Municipal energy is the future we need now


To the Editor:

Rhode Island’s cities are struggling. City finances are tight across the state. Public schools are underfunded. Pension obligations are growing, and city services are being reduced. Some cities are teetering on the edge of fiscal crisis.

Worried by their struggling cities, some Rhode Islanders are calling for cuts to city budgets.

But cuts harm cities by shrinking their economies and pushing them into a spiral of decreasing revenue as government, businesses, and workers receive and spend less.

A better answer to their troubles is growth, and the Rhode Island Progressive Democrats of America are developing a plan to grow and revitalize Rhode Island’s economy by transforming the Ocean State into a producer of solar, tidal, and onshore wind energy.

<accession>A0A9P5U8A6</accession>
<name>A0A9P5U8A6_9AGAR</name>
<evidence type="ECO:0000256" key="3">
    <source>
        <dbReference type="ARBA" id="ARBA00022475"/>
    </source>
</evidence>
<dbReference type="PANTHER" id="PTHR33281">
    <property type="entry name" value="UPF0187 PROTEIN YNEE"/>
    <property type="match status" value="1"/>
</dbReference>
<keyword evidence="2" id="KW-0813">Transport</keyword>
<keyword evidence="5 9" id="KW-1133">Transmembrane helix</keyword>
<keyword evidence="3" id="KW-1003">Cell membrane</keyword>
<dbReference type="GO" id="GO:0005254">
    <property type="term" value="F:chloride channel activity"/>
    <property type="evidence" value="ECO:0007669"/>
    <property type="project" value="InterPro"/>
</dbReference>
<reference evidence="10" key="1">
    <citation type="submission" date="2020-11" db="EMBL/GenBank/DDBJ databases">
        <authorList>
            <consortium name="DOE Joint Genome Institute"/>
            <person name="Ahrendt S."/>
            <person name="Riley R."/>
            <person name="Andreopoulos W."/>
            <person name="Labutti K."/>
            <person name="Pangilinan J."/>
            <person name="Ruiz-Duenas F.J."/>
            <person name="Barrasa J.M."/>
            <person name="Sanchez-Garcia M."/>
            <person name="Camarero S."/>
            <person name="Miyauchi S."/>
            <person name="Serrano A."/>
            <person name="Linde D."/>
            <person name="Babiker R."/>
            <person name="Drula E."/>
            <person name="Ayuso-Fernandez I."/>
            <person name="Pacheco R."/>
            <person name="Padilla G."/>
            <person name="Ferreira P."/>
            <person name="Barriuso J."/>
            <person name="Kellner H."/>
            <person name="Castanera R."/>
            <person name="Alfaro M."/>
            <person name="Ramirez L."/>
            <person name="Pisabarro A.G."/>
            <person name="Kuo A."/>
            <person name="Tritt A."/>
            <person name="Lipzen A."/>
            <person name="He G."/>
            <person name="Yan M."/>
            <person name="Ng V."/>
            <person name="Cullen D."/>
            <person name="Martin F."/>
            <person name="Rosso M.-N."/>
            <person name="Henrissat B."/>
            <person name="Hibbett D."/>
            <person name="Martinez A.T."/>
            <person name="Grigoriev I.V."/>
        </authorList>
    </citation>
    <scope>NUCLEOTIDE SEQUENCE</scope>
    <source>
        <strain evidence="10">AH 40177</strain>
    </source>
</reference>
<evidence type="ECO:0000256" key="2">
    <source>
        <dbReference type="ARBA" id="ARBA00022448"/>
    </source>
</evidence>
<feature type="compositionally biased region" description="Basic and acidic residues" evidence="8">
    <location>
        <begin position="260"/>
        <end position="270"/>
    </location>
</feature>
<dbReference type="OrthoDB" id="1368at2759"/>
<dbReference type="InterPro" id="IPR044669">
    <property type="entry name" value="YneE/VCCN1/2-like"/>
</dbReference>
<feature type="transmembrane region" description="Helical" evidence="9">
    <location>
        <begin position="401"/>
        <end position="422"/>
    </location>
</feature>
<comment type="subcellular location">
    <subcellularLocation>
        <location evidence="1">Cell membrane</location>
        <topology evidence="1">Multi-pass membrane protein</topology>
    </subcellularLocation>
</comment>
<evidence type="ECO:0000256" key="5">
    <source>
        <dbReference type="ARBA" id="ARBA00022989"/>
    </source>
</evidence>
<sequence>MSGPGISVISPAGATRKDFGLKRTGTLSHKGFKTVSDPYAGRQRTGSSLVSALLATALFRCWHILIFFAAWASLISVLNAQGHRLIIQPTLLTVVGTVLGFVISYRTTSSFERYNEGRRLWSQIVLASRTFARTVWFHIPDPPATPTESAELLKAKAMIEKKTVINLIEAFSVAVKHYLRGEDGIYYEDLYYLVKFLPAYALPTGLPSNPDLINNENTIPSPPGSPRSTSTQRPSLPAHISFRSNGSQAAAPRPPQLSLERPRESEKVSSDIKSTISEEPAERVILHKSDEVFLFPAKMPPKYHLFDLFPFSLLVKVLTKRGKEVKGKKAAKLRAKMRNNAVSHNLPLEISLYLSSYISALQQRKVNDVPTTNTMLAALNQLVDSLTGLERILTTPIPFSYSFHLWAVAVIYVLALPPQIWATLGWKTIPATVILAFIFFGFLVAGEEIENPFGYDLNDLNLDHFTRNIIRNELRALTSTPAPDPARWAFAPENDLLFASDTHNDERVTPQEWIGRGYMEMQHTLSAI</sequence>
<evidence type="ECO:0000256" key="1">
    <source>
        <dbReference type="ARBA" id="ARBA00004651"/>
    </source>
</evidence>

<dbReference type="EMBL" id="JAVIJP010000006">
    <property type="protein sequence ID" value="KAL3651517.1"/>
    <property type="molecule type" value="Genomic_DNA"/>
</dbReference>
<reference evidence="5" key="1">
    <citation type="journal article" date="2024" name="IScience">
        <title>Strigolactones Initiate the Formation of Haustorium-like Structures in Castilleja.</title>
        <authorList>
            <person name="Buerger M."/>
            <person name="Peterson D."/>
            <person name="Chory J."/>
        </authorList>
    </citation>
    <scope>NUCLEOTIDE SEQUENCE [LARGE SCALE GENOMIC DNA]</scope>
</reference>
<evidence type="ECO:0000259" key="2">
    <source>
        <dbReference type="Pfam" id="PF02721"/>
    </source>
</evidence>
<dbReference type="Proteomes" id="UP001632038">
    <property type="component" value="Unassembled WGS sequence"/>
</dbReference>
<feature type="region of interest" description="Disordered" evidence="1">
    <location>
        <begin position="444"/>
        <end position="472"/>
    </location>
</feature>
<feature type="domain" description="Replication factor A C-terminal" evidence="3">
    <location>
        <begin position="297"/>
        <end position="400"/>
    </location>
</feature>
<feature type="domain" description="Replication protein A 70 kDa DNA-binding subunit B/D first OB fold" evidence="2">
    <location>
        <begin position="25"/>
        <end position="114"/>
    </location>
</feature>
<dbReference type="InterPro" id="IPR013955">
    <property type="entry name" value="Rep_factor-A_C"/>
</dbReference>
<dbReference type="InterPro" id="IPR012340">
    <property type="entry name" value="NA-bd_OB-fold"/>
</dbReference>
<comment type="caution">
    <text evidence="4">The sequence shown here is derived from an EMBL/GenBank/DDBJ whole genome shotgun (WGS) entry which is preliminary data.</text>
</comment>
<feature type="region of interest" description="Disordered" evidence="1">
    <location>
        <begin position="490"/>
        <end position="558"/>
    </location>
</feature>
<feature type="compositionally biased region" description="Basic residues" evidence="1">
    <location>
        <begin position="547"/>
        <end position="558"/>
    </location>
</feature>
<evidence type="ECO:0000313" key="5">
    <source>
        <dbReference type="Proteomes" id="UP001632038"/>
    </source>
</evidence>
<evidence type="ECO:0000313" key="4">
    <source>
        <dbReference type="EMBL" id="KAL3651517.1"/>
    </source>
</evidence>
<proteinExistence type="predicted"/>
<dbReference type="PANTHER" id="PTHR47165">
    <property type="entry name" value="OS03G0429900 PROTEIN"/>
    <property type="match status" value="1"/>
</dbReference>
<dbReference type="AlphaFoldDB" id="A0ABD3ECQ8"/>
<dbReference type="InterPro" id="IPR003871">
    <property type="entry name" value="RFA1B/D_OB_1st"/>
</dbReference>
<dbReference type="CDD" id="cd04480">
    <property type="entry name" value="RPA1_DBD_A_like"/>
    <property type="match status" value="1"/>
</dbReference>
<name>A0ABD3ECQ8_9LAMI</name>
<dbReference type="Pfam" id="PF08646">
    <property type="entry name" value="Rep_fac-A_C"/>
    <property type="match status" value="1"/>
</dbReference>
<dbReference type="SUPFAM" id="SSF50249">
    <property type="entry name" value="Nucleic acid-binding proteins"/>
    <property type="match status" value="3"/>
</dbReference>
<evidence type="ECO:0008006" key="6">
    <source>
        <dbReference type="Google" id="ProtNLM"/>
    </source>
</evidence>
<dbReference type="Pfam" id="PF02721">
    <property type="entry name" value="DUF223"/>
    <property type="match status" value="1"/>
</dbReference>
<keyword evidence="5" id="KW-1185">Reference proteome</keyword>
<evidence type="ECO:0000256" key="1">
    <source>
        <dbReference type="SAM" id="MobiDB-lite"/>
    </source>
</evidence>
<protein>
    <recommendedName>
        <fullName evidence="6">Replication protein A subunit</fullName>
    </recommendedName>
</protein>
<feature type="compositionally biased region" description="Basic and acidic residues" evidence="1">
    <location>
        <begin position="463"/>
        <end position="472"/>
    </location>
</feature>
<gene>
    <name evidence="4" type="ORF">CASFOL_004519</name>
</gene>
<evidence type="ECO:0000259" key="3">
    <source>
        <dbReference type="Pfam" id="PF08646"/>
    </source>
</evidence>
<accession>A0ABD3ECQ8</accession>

Rhode Island spends $3 billion on energy every year, and as an energy producer, we can keep that money in our state. In addition, if we generate more energy than we use, we can sell the excess energy and grow our economy even further.

We’re creating a blueprint to build municipal utilities across Rhode Island, using city infrastructure, avoiding green space, and employing the latest innovations in wind and tidal technology.

A municipal utility would provide a city with a reliable source of income because energy is always in demand, and every city in our state could have that dependability.

We’re at the start of planning, but we’re moving swiftly. To learn more and to find out how you can help, follow us, the Rhode Island Progressive Democrats of America, on Facebook.

Nate Carpenter

State Coordinator

Rhode Island Progressive Democrats of America


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I'm all for solar panels on every public building.

I also think anything implemented by a local or state government should have a 10 year sunset period. If it worked continue, if it hasn't cut costs in that time immediate termination.

Monday, July 22, 2019